An Arab leader defies the west and a plan is devised to invade his country and remove him. But everything goes wrong. The invasion is bungled, provokes outrage at home and abroad, and spawns a progeny of unintended consequences. Its western authors are derided and humiliated.
No two international crises are identical. But the similarities between Suez in 1956 and Iraq in 2003 are uncanny. In each case a British prime minister took precipitous action to overthrow a Middle East leader deemed to be an intolerable threat to western interests. In each case that threat was grossly exaggerated. In each case the prime minister misled the nation and kept much of his cabinet in the dark. In each case he acted with scant regard for international law – or for the morning after.
End of an era
In 1956 the prime minister was a Conservative, Anthony Eden, and the defiant Arab leader was Egypt’s Gamal Abdul Nasser. Nasser had had the temerity to nationalise the company that operated the Suez Canal, thereby taking control of a vital international artery. Convincing himself the Egyptian ruler was a threat on a par with Hitler, Eden plotted with France and Israel to invade Egypt and overthrow him. But in this case regime change failed.
The United States was appalled at Eden’s action, and the duplicity that surrounded it, and forced him to withdraw. Far from being toppled, Nasser survived and became the hero of the Arab street. The Suez war, brief as it was, had long-lasting effects. It achieved the opposite of its objectives, strengthening Arab nationalism and weakening the British and French empires, whose end was nigh. The era of European colonial power was about to be replaced by an era of superpower rivalry, as the United States and the Soviet Union competed for mastery of much of the world, including the Middle East.
Almost half a century later, a Labour prime minister, Tony Blair, plotted with George W. Bush to invade Iraq and overthrow Saddam Hussein, deemed to have weapons of mass destruction, primed for use, and to be in league with Al-Qaeda – both claims which turned out to be false. But Saddam, unlike Nasser, was overthrown, his country was plunged into anarchy and sectarian strife, and the regional balance of power was overturned, to Iran’s advantage. We have been living with the consequences – which include the emergence of ISIS, or Islamic State – ever since.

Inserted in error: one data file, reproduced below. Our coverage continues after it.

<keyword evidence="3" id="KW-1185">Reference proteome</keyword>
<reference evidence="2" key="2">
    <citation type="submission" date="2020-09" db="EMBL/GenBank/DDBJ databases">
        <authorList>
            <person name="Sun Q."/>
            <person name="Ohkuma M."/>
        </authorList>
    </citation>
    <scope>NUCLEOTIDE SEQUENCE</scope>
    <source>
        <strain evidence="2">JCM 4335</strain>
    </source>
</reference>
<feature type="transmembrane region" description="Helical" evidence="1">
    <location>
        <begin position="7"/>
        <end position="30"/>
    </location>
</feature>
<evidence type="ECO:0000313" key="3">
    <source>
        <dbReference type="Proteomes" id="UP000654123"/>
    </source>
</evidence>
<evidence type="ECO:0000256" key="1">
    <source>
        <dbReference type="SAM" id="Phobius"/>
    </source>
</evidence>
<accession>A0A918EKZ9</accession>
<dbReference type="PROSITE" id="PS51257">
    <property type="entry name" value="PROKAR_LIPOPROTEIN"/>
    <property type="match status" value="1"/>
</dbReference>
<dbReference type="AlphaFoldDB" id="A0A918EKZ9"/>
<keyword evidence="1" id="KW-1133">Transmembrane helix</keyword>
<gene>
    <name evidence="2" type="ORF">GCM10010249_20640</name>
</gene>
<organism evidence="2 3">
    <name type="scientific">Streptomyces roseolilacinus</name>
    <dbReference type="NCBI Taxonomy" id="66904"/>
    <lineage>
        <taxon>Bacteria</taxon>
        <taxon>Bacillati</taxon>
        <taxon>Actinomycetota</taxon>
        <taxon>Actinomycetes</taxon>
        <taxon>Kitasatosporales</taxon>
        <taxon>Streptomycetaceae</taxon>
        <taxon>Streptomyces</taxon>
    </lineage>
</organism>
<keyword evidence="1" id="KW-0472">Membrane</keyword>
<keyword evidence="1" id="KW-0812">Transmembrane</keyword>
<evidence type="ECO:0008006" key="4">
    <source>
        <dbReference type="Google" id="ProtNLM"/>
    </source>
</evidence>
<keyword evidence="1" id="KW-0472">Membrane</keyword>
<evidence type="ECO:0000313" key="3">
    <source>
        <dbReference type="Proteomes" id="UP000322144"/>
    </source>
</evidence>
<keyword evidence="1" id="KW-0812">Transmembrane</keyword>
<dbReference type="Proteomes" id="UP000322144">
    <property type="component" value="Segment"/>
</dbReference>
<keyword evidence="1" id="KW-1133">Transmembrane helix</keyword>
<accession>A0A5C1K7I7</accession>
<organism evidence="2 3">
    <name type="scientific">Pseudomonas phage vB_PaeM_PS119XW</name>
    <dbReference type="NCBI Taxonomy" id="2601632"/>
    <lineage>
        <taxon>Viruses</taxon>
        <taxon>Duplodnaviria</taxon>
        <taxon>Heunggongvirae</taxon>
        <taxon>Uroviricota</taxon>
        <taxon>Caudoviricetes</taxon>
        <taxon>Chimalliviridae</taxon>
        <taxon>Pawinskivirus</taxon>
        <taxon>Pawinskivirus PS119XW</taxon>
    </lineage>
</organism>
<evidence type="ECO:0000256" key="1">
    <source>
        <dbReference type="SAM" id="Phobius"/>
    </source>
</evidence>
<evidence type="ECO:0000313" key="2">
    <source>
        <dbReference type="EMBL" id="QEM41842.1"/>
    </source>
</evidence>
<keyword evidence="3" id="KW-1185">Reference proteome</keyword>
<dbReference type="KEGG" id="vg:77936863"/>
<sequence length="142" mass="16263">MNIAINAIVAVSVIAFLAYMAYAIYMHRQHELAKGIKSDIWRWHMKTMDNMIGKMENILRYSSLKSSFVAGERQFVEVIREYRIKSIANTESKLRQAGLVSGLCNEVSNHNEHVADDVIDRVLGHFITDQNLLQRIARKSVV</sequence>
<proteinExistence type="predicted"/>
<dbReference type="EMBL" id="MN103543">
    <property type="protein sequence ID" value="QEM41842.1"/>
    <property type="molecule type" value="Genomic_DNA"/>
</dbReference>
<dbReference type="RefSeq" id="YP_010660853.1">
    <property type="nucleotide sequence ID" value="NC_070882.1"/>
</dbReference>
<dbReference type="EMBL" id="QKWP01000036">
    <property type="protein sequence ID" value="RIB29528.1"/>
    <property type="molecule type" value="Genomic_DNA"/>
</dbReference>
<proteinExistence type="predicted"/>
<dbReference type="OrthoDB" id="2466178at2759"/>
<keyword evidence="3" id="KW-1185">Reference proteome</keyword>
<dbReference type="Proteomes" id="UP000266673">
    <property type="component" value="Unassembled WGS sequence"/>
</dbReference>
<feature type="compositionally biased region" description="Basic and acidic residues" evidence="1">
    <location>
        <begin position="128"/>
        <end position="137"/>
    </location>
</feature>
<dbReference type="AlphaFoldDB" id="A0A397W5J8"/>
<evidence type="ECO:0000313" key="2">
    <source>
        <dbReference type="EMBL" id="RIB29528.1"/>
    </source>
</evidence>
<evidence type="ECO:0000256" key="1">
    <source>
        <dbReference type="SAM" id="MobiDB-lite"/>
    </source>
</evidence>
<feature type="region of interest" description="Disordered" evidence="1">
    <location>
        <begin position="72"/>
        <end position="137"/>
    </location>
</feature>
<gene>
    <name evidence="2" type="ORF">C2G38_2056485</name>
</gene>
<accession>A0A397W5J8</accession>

Getting in, getting out
“No end of a lesson” was the title of Anthony Nutting’s book about Suez. (Nutting resigned from Eden’s government, as Robin Cook did from Blair’s.) The same is true of Iraq. Both wars tell us hard truths about the Middle East – and about ourselves – if we are willing to grasp them.
The five great disasters of British foreign policy in the last seventy years were all in the Middle East – Palestine (1948), Iran (1953), Egypt (1956), Aden (1967) and Iraq (2003). Two were fateful withdrawals (Palestine and Aden) from situations which Britain was unable to manage, and as such were painful imperial humiliations. Three were fateful interventions – the overthrow (by covert means) of a popular prime minister of Iran, Mohammed Mossadeq; the attempted overthrow (through military means) of Nasser; and the overthrow (through invasion and occupation) of Saddam Hussein – which, whatever their short-term purposes, led to a train of unwanted consequences.
Regime change, in other words, has a history; it was not invented after 9/11. In Europe’s imperial heyday, toppling rulers was taken for granted. By the time of Suez, as Eden discovered, it had become an anachronism (world opinion would not sanction it, and its short-term benefits were usually outweighed by longer-term costs). By the twenty-first century it should have become (at least in its full-blown form, à la Iraq) unthinkable.
Be careful of what you get into, and be careful of what you get out of, a seasoned American diplomat, Ryan Crocker, has warned. It sounds banal. But how often has the warning been heeded? The Middle East seems to serve as a standing invitation to outside meddling of the most ignorant kind.
As to Britain, still struggling to define its post-imperial identity, the Iraq war has been deeply corrosive. As Neal Ascherson argued with eloquent passion on its fifth anniversary, the war damaged the very fabric of our politics: we were lied to; we did not know who to trust; official reports were dismissed as whitewash. Now, finally, more than a dozen years after the invasion of Iraq, and at inordinate expense, we have the Chilcot report. Is a spoonful of catharsis too much to hope for?
This piece was originally published on Open Democracy.
Roger Hardy worked for more than twenty years as a Middle East analyst with the BBC World Service. He is the author of The Muslim Revolt (2010) and is a Research Associate at the Centre for International Studies in Oxford. His most recent book, The Poisoned Well: Empire and its Legacy in the Middle East, was published by Hurst in August 2016.